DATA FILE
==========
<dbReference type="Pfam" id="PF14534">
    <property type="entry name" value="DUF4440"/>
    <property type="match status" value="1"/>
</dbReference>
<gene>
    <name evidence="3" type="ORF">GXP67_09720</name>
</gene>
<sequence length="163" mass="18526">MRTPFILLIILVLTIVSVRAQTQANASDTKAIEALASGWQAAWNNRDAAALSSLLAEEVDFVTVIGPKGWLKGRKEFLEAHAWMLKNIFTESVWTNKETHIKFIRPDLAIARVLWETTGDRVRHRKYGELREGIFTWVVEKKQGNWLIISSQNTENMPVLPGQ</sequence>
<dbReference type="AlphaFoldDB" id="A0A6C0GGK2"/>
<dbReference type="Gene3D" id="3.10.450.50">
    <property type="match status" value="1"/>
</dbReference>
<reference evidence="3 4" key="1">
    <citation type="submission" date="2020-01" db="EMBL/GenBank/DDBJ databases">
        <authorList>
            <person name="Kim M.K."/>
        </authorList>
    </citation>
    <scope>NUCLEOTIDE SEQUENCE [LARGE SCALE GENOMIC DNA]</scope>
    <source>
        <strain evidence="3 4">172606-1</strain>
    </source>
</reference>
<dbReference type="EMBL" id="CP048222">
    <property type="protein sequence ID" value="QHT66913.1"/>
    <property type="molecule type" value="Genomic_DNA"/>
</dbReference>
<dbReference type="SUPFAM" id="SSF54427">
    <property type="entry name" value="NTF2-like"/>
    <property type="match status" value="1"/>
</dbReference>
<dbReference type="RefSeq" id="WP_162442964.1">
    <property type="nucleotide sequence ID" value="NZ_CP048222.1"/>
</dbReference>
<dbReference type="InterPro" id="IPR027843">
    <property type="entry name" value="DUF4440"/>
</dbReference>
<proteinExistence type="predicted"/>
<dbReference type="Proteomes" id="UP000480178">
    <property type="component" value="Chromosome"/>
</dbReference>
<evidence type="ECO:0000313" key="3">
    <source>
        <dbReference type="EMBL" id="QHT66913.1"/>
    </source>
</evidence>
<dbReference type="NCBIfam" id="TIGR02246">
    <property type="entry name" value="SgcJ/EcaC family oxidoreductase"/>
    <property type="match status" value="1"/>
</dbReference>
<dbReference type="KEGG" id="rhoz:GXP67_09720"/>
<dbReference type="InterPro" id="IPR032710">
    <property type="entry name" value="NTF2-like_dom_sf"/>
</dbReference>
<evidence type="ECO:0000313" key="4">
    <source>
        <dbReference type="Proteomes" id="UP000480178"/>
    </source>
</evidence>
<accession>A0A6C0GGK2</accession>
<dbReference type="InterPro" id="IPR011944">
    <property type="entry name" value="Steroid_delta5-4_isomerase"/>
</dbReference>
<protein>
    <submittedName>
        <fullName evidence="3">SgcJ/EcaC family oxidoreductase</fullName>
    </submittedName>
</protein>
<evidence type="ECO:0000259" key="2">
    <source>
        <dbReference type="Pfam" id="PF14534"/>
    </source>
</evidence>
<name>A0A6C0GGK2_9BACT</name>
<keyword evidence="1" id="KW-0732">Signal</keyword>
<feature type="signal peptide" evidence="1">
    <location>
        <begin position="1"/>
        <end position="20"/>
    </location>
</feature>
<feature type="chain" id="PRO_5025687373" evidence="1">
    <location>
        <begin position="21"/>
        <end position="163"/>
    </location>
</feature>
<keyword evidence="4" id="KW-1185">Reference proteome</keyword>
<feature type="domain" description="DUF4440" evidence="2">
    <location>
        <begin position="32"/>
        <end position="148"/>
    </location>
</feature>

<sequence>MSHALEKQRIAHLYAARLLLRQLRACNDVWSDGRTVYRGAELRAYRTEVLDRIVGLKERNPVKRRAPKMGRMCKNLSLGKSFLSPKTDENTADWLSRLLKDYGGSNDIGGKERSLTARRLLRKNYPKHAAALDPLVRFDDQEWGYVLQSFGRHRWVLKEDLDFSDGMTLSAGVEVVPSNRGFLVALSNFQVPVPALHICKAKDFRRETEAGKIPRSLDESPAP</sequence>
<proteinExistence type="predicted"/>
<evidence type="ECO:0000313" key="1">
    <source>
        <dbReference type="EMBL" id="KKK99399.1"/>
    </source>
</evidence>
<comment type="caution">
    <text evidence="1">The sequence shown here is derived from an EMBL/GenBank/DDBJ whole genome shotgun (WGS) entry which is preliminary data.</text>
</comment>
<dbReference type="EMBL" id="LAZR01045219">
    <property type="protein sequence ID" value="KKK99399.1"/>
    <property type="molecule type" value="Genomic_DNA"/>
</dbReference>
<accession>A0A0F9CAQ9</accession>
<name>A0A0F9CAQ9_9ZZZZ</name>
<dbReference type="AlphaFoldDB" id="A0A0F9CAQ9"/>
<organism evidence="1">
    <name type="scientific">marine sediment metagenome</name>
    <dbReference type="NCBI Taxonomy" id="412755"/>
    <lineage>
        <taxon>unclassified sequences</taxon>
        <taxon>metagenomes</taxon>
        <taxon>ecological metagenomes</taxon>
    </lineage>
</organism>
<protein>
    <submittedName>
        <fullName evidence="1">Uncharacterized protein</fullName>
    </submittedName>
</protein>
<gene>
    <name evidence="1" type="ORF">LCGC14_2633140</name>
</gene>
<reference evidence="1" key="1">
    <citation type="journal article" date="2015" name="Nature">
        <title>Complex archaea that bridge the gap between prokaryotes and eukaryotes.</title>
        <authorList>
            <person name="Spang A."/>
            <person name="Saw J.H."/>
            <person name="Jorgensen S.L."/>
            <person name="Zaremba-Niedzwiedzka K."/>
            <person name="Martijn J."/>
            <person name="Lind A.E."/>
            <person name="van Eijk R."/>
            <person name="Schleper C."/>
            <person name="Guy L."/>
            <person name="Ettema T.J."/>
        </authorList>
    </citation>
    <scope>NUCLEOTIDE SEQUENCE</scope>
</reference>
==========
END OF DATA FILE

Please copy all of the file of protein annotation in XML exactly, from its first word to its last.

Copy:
<dbReference type="Pfam" id="PF14534">
    <property type="entry name" value="DUF4440"/>
    <property type="match status" value="1"/>
</dbReference>
<gene>
    <name evidence="3" type="ORF">GXP67_09720</name>
</gene>
<sequence length="163" mass="18526">MRTPFILLIILVLTIVSVRAQTQANASDTKAIEALASGWQAAWNNRDAAALSSLLAEEVDFVTVIGPKGWLKGRKEFLEAHAWMLKNIFTESVWTNKETHIKFIRPDLAIARVLWETTGDRVRHRKYGELREGIFTWVVEKKQGNWLIISSQNTENMPVLPGQ</sequence>
<dbReference type="AlphaFoldDB" id="A0A6C0GGK2"/>
<dbReference type="Gene3D" id="3.10.450.50">
    <property type="match status" value="1"/>
</dbReference>
<reference evidence="3 4" key="1">
    <citation type="submission" date="2020-01" db="EMBL/GenBank/DDBJ databases">
        <authorList>
            <person name="Kim M.K."/>
        </authorList>
    </citation>
    <scope>NUCLEOTIDE SEQUENCE [LARGE SCALE GENOMIC DNA]</scope>
    <source>
        <strain evidence="3 4">172606-1</strain>
    </source>
</reference>
<dbReference type="EMBL" id="CP048222">
    <property type="protein sequence ID" value="QHT66913.1"/>
    <property type="molecule type" value="Genomic_DNA"/>
</dbReference>
<dbReference type="SUPFAM" id="SSF54427">
    <property type="entry name" value="NTF2-like"/>
    <property type="match status" value="1"/>
</dbReference>
<dbReference type="RefSeq" id="WP_162442964.1">
    <property type="nucleotide sequence ID" value="NZ_CP048222.1"/>
</dbReference>
<dbReference type="InterPro" id="IPR027843">
    <property type="entry name" value="DUF4440"/>
</dbReference>
<proteinExistence type="predicted"/>
<dbReference type="Proteomes" id="UP000480178">
    <property type="component" value="Chromosome"/>
</dbReference>
<evidence type="ECO:0000313" key="3">
    <source>
        <dbReference type="EMBL" id="QHT66913.1"/>
    </source>
</evidence>
<dbReference type="NCBIfam" id="TIGR02246">
    <property type="entry name" value="SgcJ/EcaC family oxidoreductase"/>
    <property type="match status" value="1"/>
</dbReference>
<dbReference type="KEGG" id="rhoz:GXP67_09720"/>
<dbReference type="InterPro" id="IPR032710">
    <property type="entry name" value="NTF2-like_dom_sf"/>
</dbReference>
<evidence type="ECO:0000313" key="4">
    <source>
        <dbReference type="Proteomes" id="UP000480178"/>
    </source>
</evidence>
<accession>A0A6C0GGK2</accession>
<dbReference type="InterPro" id="IPR011944">
    <property type="entry name" value="Steroid_delta5-4_isomerase"/>
</dbReference>
<protein>
    <submittedName>
        <fullName evidence="3">SgcJ/EcaC family oxidoreductase</fullName>
    </submittedName>
</protein>
<evidence type="ECO:0000259" key="2">
    <source>
        <dbReference type="Pfam" id="PF14534"/>
    </source>
</evidence>
<name>A0A6C0GGK2_9BACT</name>
<keyword evidence="1" id="KW-0732">Signal</keyword>
<feature type="signal peptide" evidence="1">
    <location>
        <begin position="1"/>
        <end position="20"/>
    </location>
</feature>
<feature type="chain" id="PRO_5025687373" evidence="1">
    <location>
        <begin position="21"/>
        <end position="163"/>
    </location>
</feature>
<keyword evidence="4" id="KW-1185">Reference proteome</keyword>
<feature type="domain" description="DUF4440" evidence="2">
    <location>
        <begin position="32"/>
        <end position="148"/>
    </location>
</feature>

<sequence>MSHALEKQRIAHLYAARLLLRQLRACNDVWSDGRTVYRGAELRAYRTEVLDRIVGLKERNPVKRRAPKMGRMCKNLSLGKSFLSPKTDENTADWLSRLLKDYGGSNDIGGKERSLTARRLLRKNYPKHAAALDPLVRFDDQEWGYVLQSFGRHRWVLKEDLDFSDGMTLSAGVEVVPSNRGFLVALSNFQVPVPALHICKAKDFRRETEAGKIPRSLDESPAP</sequence>
<proteinExistence type="predicted"/>
<evidence type="ECO:0000313" key="1">
    <source>
        <dbReference type="EMBL" id="KKK99399.1"/>
    </source>
</evidence>
<comment type="caution">
    <text evidence="1">The sequence shown here is derived from an EMBL/GenBank/DDBJ whole genome shotgun (WGS) entry which is preliminary data.</text>
</comment>
<dbReference type="EMBL" id="LAZR01045219">
    <property type="protein sequence ID" value="KKK99399.1"/>
    <property type="molecule type" value="Genomic_DNA"/>
</dbReference>
<accession>A0A0F9CAQ9</accession>
<name>A0A0F9CAQ9_9ZZZZ</name>
<dbReference type="AlphaFoldDB" id="A0A0F9CAQ9"/>
<organism evidence="1">
    <name type="scientific">marine sediment metagenome</name>
    <dbReference type="NCBI Taxonomy" id="412755"/>
    <lineage>
        <taxon>unclassified sequences</taxon>
        <taxon>metagenomes</taxon>
        <taxon>ecological metagenomes</taxon>
    </lineage>
</organism>
<protein>
    <submittedName>
        <fullName evidence="1">Uncharacterized protein</fullName>
    </submittedName>
</protein>
<gene>
    <name evidence="1" type="ORF">LCGC14_2633140</name>
</gene>
<reference evidence="1" key="1">
    <citation type="journal article" date="2015" name="Nature">
        <title>Complex archaea that bridge the gap between prokaryotes and eukaryotes.</title>
        <authorList>
            <person name="Spang A."/>
            <person name="Saw J.H."/>
            <person name="Jorgensen S.L."/>
            <person name="Zaremba-Niedzwiedzka K."/>
            <person name="Martijn J."/>
            <person name="Lind A.E."/>
            <person name="van Eijk R."/>
            <person name="Schleper C."/>
            <person name="Guy L."/>
            <person name="Ettema T.J."/>
        </authorList>
    </citation>
    <scope>NUCLEOTIDE SEQUENCE</scope>
</reference>